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Limerick-born and Philadelphia-based multi-instrumentalist and vocalist Mick Moloney is one of the most influential Irish musicians living in the U.S. In addition to recording as a soloist, Moloney has recorded duo albums with Eugene O'Donnell and trio albums with Robbie O'Connell and Jimmy Keane as well as with O'Donnell and Seamus Egan. As a session player, Moloney has contributed to albums by Martin Mulvihill, Brendan Mulvihill, James Keane, Robbie O'Connell, Seamus Connolly, and Jerry O'Sullivan. His recordings with trad-folk group the Johnstons in the late '60s and early '70s were instrumental in the evolution of modern Celtic music.
Playing guitar since childhood, Moloney was initially influenced by American folk musicians including Burl Ives, Pete Seeger, and the Weavers. While still a teenager, he played with a series of skiffle groups. Relocating to Dublin in 1964 to study economics at University College, Moloney regularly played at jam sessions in local pubs. Together with fellow student Donal Lunny, he formed a traditional folk group, the Emmett Folk Band. Although they failed to record, the group attracted a loyal following among Ireland's folk music aficionados. Following the band's breakup in 1967, Moloney became involved with a new folk club. Among the groups that he booked was a family act, the Johnstons, who invited him to become a member. Accepting the invitation, he remained with the group for five years and recorded five albums. Their interpretation of Ewan MacColl's song, "Travelling People," reached the top position on the Irish music charts.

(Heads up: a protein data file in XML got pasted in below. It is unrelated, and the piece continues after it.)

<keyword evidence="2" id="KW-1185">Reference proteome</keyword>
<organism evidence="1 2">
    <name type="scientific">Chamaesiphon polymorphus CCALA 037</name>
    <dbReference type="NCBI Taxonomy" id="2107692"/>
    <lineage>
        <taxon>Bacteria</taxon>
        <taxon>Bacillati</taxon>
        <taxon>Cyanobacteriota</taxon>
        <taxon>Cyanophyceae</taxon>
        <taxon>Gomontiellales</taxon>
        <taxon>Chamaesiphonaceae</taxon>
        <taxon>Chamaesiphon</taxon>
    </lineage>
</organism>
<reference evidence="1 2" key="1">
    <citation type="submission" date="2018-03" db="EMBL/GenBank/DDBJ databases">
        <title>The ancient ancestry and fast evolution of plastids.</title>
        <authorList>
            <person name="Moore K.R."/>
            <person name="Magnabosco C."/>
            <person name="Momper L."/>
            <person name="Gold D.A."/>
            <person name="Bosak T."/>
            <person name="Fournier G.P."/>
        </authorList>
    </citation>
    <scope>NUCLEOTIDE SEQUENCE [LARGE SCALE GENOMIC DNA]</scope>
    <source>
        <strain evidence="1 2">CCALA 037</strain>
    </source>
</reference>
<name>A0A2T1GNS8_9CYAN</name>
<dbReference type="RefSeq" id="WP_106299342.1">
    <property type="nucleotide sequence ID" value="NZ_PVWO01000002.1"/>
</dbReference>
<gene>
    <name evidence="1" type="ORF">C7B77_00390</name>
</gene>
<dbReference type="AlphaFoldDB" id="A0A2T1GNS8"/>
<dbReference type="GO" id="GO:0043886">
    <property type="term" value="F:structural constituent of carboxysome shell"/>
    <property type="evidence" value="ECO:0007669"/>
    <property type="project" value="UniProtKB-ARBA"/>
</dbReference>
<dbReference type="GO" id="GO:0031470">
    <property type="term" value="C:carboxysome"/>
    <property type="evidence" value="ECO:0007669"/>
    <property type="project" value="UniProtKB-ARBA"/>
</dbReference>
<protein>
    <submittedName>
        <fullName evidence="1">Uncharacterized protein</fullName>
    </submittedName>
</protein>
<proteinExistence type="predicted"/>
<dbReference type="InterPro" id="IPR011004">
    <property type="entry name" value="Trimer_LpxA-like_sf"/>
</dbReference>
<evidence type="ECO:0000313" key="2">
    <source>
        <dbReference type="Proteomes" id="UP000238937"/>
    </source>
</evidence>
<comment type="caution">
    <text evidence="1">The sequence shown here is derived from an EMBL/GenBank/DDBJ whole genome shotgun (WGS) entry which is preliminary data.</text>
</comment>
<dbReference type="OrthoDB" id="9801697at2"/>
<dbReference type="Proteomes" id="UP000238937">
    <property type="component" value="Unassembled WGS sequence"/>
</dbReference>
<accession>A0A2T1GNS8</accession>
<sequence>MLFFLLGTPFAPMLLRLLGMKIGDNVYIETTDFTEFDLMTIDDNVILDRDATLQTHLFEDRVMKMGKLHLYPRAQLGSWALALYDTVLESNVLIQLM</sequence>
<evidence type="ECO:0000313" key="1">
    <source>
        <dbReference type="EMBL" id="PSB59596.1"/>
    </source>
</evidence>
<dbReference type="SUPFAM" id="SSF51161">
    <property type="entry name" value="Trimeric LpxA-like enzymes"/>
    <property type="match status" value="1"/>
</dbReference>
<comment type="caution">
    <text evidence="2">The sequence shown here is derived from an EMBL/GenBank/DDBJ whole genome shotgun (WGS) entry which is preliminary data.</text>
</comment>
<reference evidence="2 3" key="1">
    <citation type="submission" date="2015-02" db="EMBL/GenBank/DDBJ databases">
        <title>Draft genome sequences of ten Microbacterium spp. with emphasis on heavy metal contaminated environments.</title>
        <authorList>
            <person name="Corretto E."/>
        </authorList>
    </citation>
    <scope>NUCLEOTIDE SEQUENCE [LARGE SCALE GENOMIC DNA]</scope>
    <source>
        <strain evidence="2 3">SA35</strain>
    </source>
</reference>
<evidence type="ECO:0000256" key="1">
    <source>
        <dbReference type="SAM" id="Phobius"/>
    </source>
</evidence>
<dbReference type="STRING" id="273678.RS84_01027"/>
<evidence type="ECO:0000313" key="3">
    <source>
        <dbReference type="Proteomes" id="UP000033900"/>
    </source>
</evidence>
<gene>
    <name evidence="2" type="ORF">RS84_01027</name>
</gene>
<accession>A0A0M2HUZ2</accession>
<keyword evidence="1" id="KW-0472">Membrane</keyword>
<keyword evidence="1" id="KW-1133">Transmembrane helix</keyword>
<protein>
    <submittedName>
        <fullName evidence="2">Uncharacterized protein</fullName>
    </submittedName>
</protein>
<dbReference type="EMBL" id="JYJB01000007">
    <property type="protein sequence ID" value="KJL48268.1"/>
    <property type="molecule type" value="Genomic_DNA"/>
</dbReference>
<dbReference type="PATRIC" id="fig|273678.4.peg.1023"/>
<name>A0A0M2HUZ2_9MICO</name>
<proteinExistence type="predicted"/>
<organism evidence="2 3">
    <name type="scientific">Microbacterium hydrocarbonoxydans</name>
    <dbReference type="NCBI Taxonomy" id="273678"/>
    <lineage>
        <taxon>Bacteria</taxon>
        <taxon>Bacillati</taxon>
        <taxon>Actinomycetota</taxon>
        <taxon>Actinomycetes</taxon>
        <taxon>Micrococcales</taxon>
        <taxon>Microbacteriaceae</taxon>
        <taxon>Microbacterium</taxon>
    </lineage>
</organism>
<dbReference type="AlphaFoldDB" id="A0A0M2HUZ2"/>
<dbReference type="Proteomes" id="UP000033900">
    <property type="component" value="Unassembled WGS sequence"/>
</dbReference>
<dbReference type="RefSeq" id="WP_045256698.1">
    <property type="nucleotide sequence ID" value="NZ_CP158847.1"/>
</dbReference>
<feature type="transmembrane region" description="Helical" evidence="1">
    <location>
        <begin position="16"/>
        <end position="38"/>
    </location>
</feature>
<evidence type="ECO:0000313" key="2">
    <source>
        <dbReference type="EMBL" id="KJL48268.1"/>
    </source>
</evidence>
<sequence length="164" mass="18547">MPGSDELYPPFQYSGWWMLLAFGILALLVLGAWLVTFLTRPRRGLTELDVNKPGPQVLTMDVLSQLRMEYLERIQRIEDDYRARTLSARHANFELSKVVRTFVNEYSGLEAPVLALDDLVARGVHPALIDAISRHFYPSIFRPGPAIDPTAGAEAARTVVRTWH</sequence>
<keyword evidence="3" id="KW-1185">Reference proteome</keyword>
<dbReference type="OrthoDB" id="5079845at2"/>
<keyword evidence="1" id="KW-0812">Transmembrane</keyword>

Temporarily moving to London in 1972, Moloney took a job as a social worker for West Indian families. While in London, he met and began playing with Derry-born fiddler Eugene O'Donnell. The collaboration resulted in three duo albums — Mick Moloney With Eugene O'Donnell, Slow Airs and Set Dances, and Uncommon Bonds — and a trio album, Three Way Street, with Seamus Egan. In 1973, Moloney emigrated to the U.S. for graduate studies in the Folklore and Folklife Department of the University of Pennsylvania. The 650-page dissertation Irish Music in America: Continuity and Change that he researched and wrote for his Ph.D. was published by the university press; he received his Ph.D. in 1992. Accepting a position with the Smithsonian Festival of American Folklife, Moloney assembled a group, Green Fields of America, with top-notch Irish-American musicians. The ensemble made its debut during a special Old Ways in the New World program at the festival in 1976. A decade later, Moloney brought together a star-studded collection of Irish-American women musicians to perform as Cherish the Ladies.
Moloney has continued to play an important role in the development of Irish-American music. In addition to being named "best tenor banjo player" by Frets, he was named "traditionalist of the year" by the Irish Echo in 1999. The same year, he received a National Heritage Fellowship. A founder of the annual Irish music week at the Augusta Center in West Virginia, he continued to teach at Villanova University in Philadelphia. Moloney served as musical producer and consultant for the PBS documentary series Out Of Ireland in 1995. As a record producer, Moloney has overseen albums by uillean piper Joe Shannon, flute player Jack Coen, concertina player Father Charlie Coen, and fiddler Johnny McGreevy.